Well if they’re going to check the source, then it should be done to all of the PCOS Machine. They’ve been saying that SLI check the source code and it took 6 months. But the questions is, which specific machine it was been applied. There are thousands of PCOS Machines that were distributed to different locations here in Philippines, but only 1 Source code was check. Im afraid that they can still get an access to other pcos machines remotely using a hidden embedded code.

A source code review is fundamental in any system and standard practice. No financial or major system would be implemented without one let alone an electoral system. So the trickle of information, excuses and sheer incompetence from comelec not only proves the ineptitude of ‘wanna be ambassador’ brillantes and his band of IT illiterate dinosaurs, but does untold damage to the trust and confidence, especially important in a country where cheating is the norm. I wouldnt trust the system, or the yellow peril, as far as i could throw a PCOS machine. As usual the law and human rights are… Read more »

[…] COMELEC was hammered for months on the issue of its inability to make the source code for its Precinct Count Optical Scan (PCOS) machines available for scrutiny. Wankers in social media […]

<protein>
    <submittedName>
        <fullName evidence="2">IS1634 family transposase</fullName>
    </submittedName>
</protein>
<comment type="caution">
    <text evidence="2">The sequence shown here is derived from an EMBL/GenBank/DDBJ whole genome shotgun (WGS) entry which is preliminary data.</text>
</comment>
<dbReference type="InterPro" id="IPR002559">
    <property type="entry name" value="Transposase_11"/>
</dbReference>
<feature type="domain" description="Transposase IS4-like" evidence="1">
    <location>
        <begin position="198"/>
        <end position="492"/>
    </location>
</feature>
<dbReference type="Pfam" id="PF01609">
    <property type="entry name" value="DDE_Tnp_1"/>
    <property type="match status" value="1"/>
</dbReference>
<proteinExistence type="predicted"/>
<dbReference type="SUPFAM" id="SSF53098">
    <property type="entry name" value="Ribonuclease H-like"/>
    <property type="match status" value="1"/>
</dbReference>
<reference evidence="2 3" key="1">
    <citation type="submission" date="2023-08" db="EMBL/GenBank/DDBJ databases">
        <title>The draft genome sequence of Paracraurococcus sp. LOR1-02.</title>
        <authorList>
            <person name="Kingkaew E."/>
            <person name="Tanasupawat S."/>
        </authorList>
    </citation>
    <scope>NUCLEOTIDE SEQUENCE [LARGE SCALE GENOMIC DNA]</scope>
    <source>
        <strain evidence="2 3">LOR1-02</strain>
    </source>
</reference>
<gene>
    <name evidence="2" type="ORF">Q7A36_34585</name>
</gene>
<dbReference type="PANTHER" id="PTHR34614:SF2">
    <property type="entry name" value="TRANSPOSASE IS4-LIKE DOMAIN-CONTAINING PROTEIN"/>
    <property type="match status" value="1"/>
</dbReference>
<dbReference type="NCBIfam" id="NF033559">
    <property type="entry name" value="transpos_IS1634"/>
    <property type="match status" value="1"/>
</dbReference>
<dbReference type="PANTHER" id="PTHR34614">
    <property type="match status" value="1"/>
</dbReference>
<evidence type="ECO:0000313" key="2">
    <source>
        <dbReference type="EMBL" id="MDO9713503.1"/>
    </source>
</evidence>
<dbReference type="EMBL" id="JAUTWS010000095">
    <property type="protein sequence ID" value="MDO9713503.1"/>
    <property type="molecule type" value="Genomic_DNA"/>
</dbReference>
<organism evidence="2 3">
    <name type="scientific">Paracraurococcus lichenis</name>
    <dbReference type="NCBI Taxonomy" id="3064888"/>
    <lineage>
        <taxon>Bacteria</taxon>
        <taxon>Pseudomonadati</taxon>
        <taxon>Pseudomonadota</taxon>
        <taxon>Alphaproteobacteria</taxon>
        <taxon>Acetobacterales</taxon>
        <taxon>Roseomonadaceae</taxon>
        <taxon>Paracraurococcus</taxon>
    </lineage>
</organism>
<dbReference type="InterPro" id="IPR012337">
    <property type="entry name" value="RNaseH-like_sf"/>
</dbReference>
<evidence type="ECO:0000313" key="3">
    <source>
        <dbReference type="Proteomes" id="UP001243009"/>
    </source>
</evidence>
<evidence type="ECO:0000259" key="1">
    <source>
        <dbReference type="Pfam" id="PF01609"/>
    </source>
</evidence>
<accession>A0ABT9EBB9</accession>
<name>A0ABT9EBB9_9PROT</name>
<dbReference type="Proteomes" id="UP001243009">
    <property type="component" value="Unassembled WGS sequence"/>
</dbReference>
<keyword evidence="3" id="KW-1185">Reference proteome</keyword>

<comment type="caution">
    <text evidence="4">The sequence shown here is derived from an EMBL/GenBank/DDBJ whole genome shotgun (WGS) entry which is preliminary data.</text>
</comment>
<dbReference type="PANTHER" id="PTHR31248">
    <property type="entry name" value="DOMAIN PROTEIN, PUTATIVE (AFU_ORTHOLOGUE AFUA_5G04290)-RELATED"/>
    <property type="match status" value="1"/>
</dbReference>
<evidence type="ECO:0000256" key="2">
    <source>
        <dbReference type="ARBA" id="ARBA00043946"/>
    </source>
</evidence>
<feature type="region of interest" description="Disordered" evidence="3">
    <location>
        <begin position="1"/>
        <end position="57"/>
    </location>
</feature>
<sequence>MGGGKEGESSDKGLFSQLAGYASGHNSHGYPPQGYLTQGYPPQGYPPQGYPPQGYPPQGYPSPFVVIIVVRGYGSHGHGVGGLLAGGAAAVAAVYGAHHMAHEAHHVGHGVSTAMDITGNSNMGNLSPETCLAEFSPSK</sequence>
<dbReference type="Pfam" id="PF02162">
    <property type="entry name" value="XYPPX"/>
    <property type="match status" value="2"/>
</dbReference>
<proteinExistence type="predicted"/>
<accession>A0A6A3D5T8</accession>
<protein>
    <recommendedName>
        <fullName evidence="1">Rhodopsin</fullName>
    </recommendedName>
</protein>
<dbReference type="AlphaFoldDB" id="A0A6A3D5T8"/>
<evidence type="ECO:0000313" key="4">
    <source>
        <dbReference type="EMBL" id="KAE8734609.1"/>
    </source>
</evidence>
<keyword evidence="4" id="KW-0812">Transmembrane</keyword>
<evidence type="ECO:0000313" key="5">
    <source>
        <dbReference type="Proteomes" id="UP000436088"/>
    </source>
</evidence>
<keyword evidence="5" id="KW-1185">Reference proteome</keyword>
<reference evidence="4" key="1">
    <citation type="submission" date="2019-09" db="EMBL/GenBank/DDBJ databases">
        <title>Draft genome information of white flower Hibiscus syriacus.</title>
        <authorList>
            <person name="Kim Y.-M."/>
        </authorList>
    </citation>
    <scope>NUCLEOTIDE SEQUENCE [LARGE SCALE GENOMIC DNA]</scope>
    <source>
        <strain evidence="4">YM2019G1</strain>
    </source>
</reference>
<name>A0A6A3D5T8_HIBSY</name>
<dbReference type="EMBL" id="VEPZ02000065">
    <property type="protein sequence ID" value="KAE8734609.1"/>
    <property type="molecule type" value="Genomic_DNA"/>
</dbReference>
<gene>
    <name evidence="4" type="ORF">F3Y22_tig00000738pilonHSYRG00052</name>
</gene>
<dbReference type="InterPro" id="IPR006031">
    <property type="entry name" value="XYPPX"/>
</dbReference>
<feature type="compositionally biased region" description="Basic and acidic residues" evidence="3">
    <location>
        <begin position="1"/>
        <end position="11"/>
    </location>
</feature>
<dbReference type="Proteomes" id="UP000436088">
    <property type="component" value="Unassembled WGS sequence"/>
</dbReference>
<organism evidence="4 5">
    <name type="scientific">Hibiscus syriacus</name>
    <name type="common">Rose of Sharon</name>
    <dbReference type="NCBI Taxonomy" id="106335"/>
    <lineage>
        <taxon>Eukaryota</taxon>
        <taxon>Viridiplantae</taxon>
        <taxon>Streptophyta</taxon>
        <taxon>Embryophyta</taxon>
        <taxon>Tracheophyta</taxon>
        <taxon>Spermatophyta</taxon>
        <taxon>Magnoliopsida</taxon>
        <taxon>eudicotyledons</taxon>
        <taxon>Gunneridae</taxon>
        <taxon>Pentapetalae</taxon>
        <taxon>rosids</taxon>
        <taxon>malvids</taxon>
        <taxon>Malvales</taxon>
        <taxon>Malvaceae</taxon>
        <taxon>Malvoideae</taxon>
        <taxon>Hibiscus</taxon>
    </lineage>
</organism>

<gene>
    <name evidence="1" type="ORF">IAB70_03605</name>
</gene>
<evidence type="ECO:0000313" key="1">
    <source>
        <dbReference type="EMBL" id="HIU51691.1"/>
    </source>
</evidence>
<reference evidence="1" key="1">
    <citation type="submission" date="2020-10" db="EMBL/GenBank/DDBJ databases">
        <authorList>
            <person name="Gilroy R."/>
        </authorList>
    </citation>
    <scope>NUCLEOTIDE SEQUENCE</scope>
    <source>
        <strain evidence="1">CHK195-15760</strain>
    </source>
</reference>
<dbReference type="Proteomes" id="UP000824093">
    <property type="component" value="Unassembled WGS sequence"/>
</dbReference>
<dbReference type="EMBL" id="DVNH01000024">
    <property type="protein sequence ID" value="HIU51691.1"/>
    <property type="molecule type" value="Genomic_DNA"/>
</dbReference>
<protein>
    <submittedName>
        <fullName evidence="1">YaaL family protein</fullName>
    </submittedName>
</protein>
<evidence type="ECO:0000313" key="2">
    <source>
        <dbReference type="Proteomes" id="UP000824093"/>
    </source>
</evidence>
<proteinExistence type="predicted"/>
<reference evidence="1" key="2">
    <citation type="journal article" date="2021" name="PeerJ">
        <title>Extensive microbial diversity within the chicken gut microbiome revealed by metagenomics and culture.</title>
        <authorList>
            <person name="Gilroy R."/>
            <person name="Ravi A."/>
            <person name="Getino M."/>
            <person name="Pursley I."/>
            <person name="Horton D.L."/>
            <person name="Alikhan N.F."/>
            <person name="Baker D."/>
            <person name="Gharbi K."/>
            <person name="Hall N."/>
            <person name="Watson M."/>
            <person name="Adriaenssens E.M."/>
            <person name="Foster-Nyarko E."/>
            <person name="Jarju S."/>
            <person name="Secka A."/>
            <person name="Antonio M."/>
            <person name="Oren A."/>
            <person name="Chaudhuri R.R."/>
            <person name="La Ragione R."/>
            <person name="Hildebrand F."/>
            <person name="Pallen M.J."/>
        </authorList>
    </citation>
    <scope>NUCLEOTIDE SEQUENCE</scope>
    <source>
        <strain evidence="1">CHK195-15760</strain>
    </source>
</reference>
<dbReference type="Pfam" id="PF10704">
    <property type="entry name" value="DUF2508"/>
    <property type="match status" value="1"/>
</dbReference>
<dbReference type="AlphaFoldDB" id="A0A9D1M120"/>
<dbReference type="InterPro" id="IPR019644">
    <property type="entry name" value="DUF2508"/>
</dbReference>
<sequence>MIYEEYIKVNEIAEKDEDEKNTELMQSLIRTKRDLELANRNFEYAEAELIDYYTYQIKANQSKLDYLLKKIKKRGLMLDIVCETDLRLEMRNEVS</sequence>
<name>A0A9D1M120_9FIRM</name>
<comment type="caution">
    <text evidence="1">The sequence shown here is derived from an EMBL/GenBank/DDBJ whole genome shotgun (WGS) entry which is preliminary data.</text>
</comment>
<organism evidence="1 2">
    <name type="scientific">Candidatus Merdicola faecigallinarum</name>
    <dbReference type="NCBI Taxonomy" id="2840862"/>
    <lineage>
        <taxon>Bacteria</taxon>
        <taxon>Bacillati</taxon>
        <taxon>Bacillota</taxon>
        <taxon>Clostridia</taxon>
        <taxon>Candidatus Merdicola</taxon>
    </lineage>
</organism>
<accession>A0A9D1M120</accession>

The source code is useless unless it is extracted from the pcos machine in the presence of the reviewer. Anybody can give you a supposed source code for that machine even though it’s not the complete or correct one just like many programmers are doing.

It is really important. But i’ll tell you, the electronic voting machine is not really that secure. Pay a hundred million to a computer programmer to hack and manipulate the code. Or pay that company that made the machine to set the code to your side. I’m a computer programmer, I can make a votign system like that and program it that a particular candidate will surely win. I can make a bias voting system. For example: aquinovote = 500,000 villarvote = 1,000,000 deductedvillarvote = villarvote / 2.5 (that is 1,000,000 / 2.5 = 400,000) aquinovote = aquinovote + deductedvillarvote… Read more »

Mali kayo lahat ang source code ay between 0’s n 1’s


Mali kayo lahat ang source code ay between 0’s n 1’s